Jason Wilford
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How To Get Your Guitar Playing Back On Track After A Short Break

taking a break from playing the guitar.jpg

Sometimes taking a break from playing the guitar can be good for both your mind and your body (provided you play often enough to begin with), but when it comes time to get back to playing, it can be easy to feel overwhelmed with the process.  It’s easy to be filled with thoughts of just how many things that you need to work on, how much practice you missed, how hard it will be to get back into the groove, and other negative thoughts that can prevent you from getting back on track. I’ve created a list of 5 simple things to keep in the back of your mind as you get things moving again. Just remember to do things one step at a time, and don’t overwhelm yourself by trying to do too much at once.

  1. Get Back Into A Routine — Slowly But Surely

    This might seem like a no-brainer, but the biggest thing you can do to get your practicing back on track is to re-establish a practice routine. Start slowly, and don’t feel bad if you start off practicing less than you did before your break. The important thing here is to establish a practice habit, and the best way to do this is to practice consistently, even if it’s just for 5 minutes. Read more about How To Easily Form New Practice Habits 

  2. Focus On The Things That Make You Excited About Playing The Guitar

    The best way to get excited about practicing is to practice things that excite you. What makes you excited about playing the guitar? While you’re getting your routine back on track, don’t feel bad if you focus most of your time on things that come easily to you. The real goal here is to feel happy about playing the guitar. Sometimes it can be fun to just play the things that you know well! As you get more excited and into the groove of practicing consistently, you can slowly add new practice items in that are more challenging to keep you moving forward.

  3. Don’t Beat Yourself Up For Getting Off Track For A Few Weeks

    Missing a couple (or a few) weeks of practice isn’t the end of the world, especially if you’re able to focus on getting back on track. Throughout the year I typically play or teach the guitar up to 6 hours a day, so when the holidays come around, it’s a welcome break to give my hands (and brain) some time off of playing. The important thing is that I know it’s not something that is permanent, and over the years I’ve learned how to do this without it affecting my playing in a negative way. The biggest thing for me is that I do practice consistently throughout the rest of the year, and I always spend a few days slowly getting my hand flexibility and dexterity back into action after I’ve taken a break. So remember to warm up properly and to practice things slowly before working back up to full speed.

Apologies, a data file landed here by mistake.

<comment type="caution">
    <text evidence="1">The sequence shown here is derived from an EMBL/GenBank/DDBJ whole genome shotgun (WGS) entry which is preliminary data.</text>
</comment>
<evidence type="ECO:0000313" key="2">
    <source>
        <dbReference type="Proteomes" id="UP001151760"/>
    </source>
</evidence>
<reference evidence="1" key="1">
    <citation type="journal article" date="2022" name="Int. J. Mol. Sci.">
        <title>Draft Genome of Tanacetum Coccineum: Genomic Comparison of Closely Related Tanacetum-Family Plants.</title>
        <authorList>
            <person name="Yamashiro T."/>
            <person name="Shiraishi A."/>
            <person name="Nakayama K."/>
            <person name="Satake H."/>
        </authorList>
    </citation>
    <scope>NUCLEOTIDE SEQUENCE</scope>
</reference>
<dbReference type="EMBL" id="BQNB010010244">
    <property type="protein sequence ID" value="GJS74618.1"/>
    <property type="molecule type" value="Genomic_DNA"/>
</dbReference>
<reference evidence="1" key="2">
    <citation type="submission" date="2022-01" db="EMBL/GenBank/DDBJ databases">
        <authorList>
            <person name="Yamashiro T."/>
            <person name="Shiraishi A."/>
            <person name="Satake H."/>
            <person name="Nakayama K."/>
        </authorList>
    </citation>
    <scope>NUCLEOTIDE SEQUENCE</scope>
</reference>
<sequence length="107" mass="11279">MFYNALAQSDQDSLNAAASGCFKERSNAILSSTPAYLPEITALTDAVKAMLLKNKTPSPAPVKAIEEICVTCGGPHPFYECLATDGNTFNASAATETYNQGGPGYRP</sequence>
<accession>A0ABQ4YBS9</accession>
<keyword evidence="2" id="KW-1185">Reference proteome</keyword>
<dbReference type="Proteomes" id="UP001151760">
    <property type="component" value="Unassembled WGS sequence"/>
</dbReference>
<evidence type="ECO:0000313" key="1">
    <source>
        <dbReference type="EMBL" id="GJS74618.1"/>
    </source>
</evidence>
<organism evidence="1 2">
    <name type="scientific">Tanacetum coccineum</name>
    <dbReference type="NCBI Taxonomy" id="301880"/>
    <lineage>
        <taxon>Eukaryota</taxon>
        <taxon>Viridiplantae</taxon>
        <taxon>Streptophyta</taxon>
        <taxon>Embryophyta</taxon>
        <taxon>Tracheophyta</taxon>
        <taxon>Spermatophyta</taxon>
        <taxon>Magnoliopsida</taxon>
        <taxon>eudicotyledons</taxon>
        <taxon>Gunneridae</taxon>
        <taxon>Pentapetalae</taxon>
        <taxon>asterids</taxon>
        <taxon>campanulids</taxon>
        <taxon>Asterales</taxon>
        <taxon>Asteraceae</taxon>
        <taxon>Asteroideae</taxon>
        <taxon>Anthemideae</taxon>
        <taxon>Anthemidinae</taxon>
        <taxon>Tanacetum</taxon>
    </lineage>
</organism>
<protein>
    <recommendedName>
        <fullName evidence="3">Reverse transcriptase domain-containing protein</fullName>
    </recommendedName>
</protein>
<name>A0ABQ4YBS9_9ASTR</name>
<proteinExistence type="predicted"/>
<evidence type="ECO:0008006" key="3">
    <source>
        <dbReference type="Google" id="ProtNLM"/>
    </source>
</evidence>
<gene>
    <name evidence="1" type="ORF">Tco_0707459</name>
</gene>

4. Find Someone Else To Practice With, Or Attend Regular Guitar Classes To Help Get You Back On Track 

    The biggest thing you can do for your motivation is to be around other players when you practice. It's akin to working out at the gym (with others)  vs. working out at home (by yourself). If you happens to have a friend that plays, see if they’ll practice with you. It will force both of you to play for a set amount of time and not get distracted. Alternately, attending regular guitar classes is a surefire way to get your motivation and discipline back. Don’t be afraid to get back to your guitar lessons even if you haven’t practiced! Sometimes the best practice you’ll get can actually be during your lessons, so keep that in mind.

  5. Remember That You Didn’t Lose Your Skills.

    Not playing the guitar for a few weeks isn’t the end of the world. You didn’t lose the skills that you had, but you do need a bit of practice to get them back to where they were. Make sure to not extend your playing vacation any longer than you have already, because getting back on track is what’s going to make you feel good. After a few days of consistent practice you’ll feel like things are back to normal, whereas each day and week that goes by where you’re not practicing will only make you feel worse. The only way to succeed here is to make sure you get yourself back into a routine. What are your goals for this year? Write these down, pick up your guitar, and get your fingers moving!

About the Author:  Jason Wilford runs Pro Guitar Studio and teaches guitar lessons in Mississauga

PaulJones9
@pauljones   6 months ago
Spot on! I have found out that taking a short break from practicing ( as long as you've been doing it consistently) can actually help interiorize the material being studied, as opposed to non-stop practice. I don't know why exactly, but it works, at least for me. But for that to work, it's necessary to get back on track after taking the break and keep practicing and making the connection between what you already know and the new material. Great insights Jason, thanks!